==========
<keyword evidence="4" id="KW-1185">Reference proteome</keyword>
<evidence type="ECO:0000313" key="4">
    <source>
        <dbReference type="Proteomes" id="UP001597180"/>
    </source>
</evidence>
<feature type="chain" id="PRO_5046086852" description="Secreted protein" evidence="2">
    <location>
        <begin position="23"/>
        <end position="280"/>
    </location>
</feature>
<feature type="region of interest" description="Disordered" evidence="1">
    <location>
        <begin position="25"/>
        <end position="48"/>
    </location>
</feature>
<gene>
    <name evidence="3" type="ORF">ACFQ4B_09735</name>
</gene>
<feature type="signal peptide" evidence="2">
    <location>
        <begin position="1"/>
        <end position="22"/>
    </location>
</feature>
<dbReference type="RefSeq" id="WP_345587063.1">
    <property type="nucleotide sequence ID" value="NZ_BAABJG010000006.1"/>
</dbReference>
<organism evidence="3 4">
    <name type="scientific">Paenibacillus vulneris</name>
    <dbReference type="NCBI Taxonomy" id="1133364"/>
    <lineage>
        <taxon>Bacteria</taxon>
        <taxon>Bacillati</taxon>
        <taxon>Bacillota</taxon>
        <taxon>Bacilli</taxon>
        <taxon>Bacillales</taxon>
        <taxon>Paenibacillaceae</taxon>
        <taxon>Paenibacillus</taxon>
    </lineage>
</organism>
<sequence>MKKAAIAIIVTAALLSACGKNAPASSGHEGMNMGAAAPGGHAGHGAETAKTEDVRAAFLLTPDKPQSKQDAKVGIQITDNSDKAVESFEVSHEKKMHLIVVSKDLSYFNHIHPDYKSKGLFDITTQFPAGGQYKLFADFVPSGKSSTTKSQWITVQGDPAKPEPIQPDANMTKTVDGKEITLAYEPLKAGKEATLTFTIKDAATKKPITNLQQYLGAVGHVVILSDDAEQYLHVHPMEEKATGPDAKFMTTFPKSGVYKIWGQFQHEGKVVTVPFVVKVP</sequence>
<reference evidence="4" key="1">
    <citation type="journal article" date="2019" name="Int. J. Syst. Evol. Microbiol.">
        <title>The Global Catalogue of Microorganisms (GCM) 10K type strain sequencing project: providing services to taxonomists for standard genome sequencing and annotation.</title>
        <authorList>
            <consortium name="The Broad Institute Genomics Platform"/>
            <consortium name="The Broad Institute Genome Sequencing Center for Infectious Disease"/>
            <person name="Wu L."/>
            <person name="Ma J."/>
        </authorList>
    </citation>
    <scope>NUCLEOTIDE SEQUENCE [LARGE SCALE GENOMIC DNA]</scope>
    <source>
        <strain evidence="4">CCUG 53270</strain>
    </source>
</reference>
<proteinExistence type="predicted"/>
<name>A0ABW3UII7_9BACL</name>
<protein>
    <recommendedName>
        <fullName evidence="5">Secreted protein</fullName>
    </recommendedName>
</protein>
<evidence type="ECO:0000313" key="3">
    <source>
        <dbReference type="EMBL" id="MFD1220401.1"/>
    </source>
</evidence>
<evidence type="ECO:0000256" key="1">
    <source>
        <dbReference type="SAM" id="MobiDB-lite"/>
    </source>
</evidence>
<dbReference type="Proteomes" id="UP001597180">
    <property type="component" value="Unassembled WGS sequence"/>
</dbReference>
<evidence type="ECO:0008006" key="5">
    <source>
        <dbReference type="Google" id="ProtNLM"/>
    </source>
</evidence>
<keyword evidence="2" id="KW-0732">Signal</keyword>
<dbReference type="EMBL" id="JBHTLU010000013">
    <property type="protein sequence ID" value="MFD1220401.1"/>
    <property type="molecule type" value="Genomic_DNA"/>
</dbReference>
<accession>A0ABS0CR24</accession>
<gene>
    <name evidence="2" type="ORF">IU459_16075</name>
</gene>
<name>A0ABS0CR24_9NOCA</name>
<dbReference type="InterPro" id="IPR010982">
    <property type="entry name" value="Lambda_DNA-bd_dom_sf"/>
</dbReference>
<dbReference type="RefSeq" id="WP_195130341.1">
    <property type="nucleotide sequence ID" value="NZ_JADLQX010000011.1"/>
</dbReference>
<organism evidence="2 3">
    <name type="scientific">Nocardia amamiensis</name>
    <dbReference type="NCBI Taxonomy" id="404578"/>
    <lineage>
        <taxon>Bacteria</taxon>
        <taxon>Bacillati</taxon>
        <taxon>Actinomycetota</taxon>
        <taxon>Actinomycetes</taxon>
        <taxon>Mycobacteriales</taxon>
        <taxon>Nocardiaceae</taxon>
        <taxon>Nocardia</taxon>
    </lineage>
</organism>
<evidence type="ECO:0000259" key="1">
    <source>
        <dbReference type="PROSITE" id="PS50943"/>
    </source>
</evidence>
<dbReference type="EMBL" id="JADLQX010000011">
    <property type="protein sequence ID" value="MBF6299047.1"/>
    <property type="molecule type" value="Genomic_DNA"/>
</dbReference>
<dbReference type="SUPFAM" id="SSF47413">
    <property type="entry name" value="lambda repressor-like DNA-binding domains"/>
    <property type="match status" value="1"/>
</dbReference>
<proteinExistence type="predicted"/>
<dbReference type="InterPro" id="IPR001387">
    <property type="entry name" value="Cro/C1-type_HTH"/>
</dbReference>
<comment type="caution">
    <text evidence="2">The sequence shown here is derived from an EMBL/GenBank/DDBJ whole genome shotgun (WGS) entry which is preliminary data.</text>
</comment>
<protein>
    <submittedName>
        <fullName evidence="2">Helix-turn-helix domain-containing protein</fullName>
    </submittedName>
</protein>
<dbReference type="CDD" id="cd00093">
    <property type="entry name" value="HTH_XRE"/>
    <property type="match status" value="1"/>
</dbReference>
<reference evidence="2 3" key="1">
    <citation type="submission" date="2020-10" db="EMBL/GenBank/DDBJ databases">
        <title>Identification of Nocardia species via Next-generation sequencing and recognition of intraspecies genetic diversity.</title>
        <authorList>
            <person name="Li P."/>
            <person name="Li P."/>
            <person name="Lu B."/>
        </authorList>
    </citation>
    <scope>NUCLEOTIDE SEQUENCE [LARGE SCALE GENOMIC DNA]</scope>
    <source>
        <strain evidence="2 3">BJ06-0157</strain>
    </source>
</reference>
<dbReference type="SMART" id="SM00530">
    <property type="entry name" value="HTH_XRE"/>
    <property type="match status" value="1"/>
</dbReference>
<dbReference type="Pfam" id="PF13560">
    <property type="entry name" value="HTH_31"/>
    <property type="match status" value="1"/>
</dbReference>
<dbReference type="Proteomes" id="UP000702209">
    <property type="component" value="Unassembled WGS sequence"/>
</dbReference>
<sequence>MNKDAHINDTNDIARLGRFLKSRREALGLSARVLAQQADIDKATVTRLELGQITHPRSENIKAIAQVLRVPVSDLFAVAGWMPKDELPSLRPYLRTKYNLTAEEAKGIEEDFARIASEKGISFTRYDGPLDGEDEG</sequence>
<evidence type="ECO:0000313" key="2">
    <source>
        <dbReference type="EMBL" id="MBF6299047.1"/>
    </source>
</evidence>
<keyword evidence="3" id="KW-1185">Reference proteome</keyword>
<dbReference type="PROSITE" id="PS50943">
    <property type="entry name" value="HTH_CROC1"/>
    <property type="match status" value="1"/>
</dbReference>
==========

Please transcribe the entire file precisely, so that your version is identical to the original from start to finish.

<keyword evidence="4" id="KW-1185">Reference proteome</keyword>
<evidence type="ECO:0000313" key="4">
    <source>
        <dbReference type="Proteomes" id="UP001597180"/>
    </source>
</evidence>
<feature type="chain" id="PRO_5046086852" description="Secreted protein" evidence="2">
    <location>
        <begin position="23"/>
        <end position="280"/>
    </location>
</feature>
<feature type="region of interest" description="Disordered" evidence="1">
    <location>
        <begin position="25"/>
        <end position="48"/>
    </location>
</feature>
<gene>
    <name evidence="3" type="ORF">ACFQ4B_09735</name>
</gene>
<feature type="signal peptide" evidence="2">
    <location>
        <begin position="1"/>
        <end position="22"/>
    </location>
</feature>
<dbReference type="RefSeq" id="WP_345587063.1">
    <property type="nucleotide sequence ID" value="NZ_BAABJG010000006.1"/>
</dbReference>
<organism evidence="3 4">
    <name type="scientific">Paenibacillus vulneris</name>
    <dbReference type="NCBI Taxonomy" id="1133364"/>
    <lineage>
        <taxon>Bacteria</taxon>
        <taxon>Bacillati</taxon>
        <taxon>Bacillota</taxon>
        <taxon>Bacilli</taxon>
        <taxon>Bacillales</taxon>
        <taxon>Paenibacillaceae</taxon>
        <taxon>Paenibacillus</taxon>
    </lineage>
</organism>
<sequence>MKKAAIAIIVTAALLSACGKNAPASSGHEGMNMGAAAPGGHAGHGAETAKTEDVRAAFLLTPDKPQSKQDAKVGIQITDNSDKAVESFEVSHEKKMHLIVVSKDLSYFNHIHPDYKSKGLFDITTQFPAGGQYKLFADFVPSGKSSTTKSQWITVQGDPAKPEPIQPDANMTKTVDGKEITLAYEPLKAGKEATLTFTIKDAATKKPITNLQQYLGAVGHVVILSDDAEQYLHVHPMEEKATGPDAKFMTTFPKSGVYKIWGQFQHEGKVVTVPFVVKVP</sequence>
<reference evidence="4" key="1">
    <citation type="journal article" date="2019" name="Int. J. Syst. Evol. Microbiol.">
        <title>The Global Catalogue of Microorganisms (GCM) 10K type strain sequencing project: providing services to taxonomists for standard genome sequencing and annotation.</title>
        <authorList>
            <consortium name="The Broad Institute Genomics Platform"/>
            <consortium name="The Broad Institute Genome Sequencing Center for Infectious Disease"/>
            <person name="Wu L."/>
            <person name="Ma J."/>
        </authorList>
    </citation>
    <scope>NUCLEOTIDE SEQUENCE [LARGE SCALE GENOMIC DNA]</scope>
    <source>
        <strain evidence="4">CCUG 53270</strain>
    </source>
</reference>
<proteinExistence type="predicted"/>
<name>A0ABW3UII7_9BACL</name>
<protein>
    <recommendedName>
        <fullName evidence="5">Secreted protein</fullName>
    </recommendedName>
</protein>
<evidence type="ECO:0000313" key="3">
    <source>
        <dbReference type="EMBL" id="MFD1220401.1"/>
    </source>
</evidence>
<evidence type="ECO:0000256" key="1">
    <source>
        <dbReference type="SAM" id="MobiDB-lite"/>
    </source>
</evidence>
<dbReference type="Proteomes" id="UP001597180">
    <property type="component" value="Unassembled WGS sequence"/>
</dbReference>
<evidence type="ECO:0008006" key="5">
    <source>
        <dbReference type="Google" id="ProtNLM"/>
    </source>
</evidence>
<keyword evidence="2" id="KW-0732">Signal</keyword>
<dbReference type="EMBL" id="JBHTLU010000013">
    <property type="protein sequence ID" value="MFD1220401.1"/>
    <property type="molecule type" value="Genomic_DNA"/>
</dbReference>
<accession>A0ABS0CR24</accession>
<gene>
    <name evidence="2" type="ORF">IU459_16075</name>
</gene>
<name>A0ABS0CR24_9NOCA</name>
<dbReference type="InterPro" id="IPR010982">
    <property type="entry name" value="Lambda_DNA-bd_dom_sf"/>
</dbReference>
<dbReference type="RefSeq" id="WP_195130341.1">
    <property type="nucleotide sequence ID" value="NZ_JADLQX010000011.1"/>
</dbReference>
<organism evidence="2 3">
    <name type="scientific">Nocardia amamiensis</name>
    <dbReference type="NCBI Taxonomy" id="404578"/>
    <lineage>
        <taxon>Bacteria</taxon>
        <taxon>Bacillati</taxon>
        <taxon>Actinomycetota</taxon>
        <taxon>Actinomycetes</taxon>
        <taxon>Mycobacteriales</taxon>
        <taxon>Nocardiaceae</taxon>
        <taxon>Nocardia</taxon>
    </lineage>
</organism>
<evidence type="ECO:0000259" key="1">
    <source>
        <dbReference type="PROSITE" id="PS50943"/>
    </source>
</evidence>
<dbReference type="EMBL" id="JADLQX010000011">
    <property type="protein sequence ID" value="MBF6299047.1"/>
    <property type="molecule type" value="Genomic_DNA"/>
</dbReference>
<dbReference type="SUPFAM" id="SSF47413">
    <property type="entry name" value="lambda repressor-like DNA-binding domains"/>
    <property type="match status" value="1"/>
</dbReference>
<proteinExistence type="predicted"/>
<dbReference type="InterPro" id="IPR001387">
    <property type="entry name" value="Cro/C1-type_HTH"/>
</dbReference>
<comment type="caution">
    <text evidence="2">The sequence shown here is derived from an EMBL/GenBank/DDBJ whole genome shotgun (WGS) entry which is preliminary data.</text>
</comment>
<protein>
    <submittedName>
        <fullName evidence="2">Helix-turn-helix domain-containing protein</fullName>
    </submittedName>
</protein>
<dbReference type="CDD" id="cd00093">
    <property type="entry name" value="HTH_XRE"/>
    <property type="match status" value="1"/>
</dbReference>
<reference evidence="2 3" key="1">
    <citation type="submission" date="2020-10" db="EMBL/GenBank/DDBJ databases">
        <title>Identification of Nocardia species via Next-generation sequencing and recognition of intraspecies genetic diversity.</title>
        <authorList>
            <person name="Li P."/>
            <person name="Li P."/>
            <person name="Lu B."/>
        </authorList>
    </citation>
    <scope>NUCLEOTIDE SEQUENCE [LARGE SCALE GENOMIC DNA]</scope>
    <source>
        <strain evidence="2 3">BJ06-0157</strain>
    </source>
</reference>
<dbReference type="SMART" id="SM00530">
    <property type="entry name" value="HTH_XRE"/>
    <property type="match status" value="1"/>
</dbReference>
<dbReference type="Pfam" id="PF13560">
    <property type="entry name" value="HTH_31"/>
    <property type="match status" value="1"/>
</dbReference>
<dbReference type="Proteomes" id="UP000702209">
    <property type="component" value="Unassembled WGS sequence"/>
</dbReference>
<sequence>MNKDAHINDTNDIARLGRFLKSRREALGLSARVLAQQADIDKATVTRLELGQITHPRSENIKAIAQVLRVPVSDLFAVAGWMPKDELPSLRPYLRTKYNLTAEEAKGIEEDFARIASEKGISFTRYDGPLDGEDEG</sequence>
<evidence type="ECO:0000313" key="2">
    <source>
        <dbReference type="EMBL" id="MBF6299047.1"/>
    </source>
</evidence>
<keyword evidence="3" id="KW-1185">Reference proteome</keyword>
<dbReference type="PROSITE" id="PS50943">
    <property type="entry name" value="HTH_CROC1"/>
    <property type="match status" value="1"/>
</dbReference>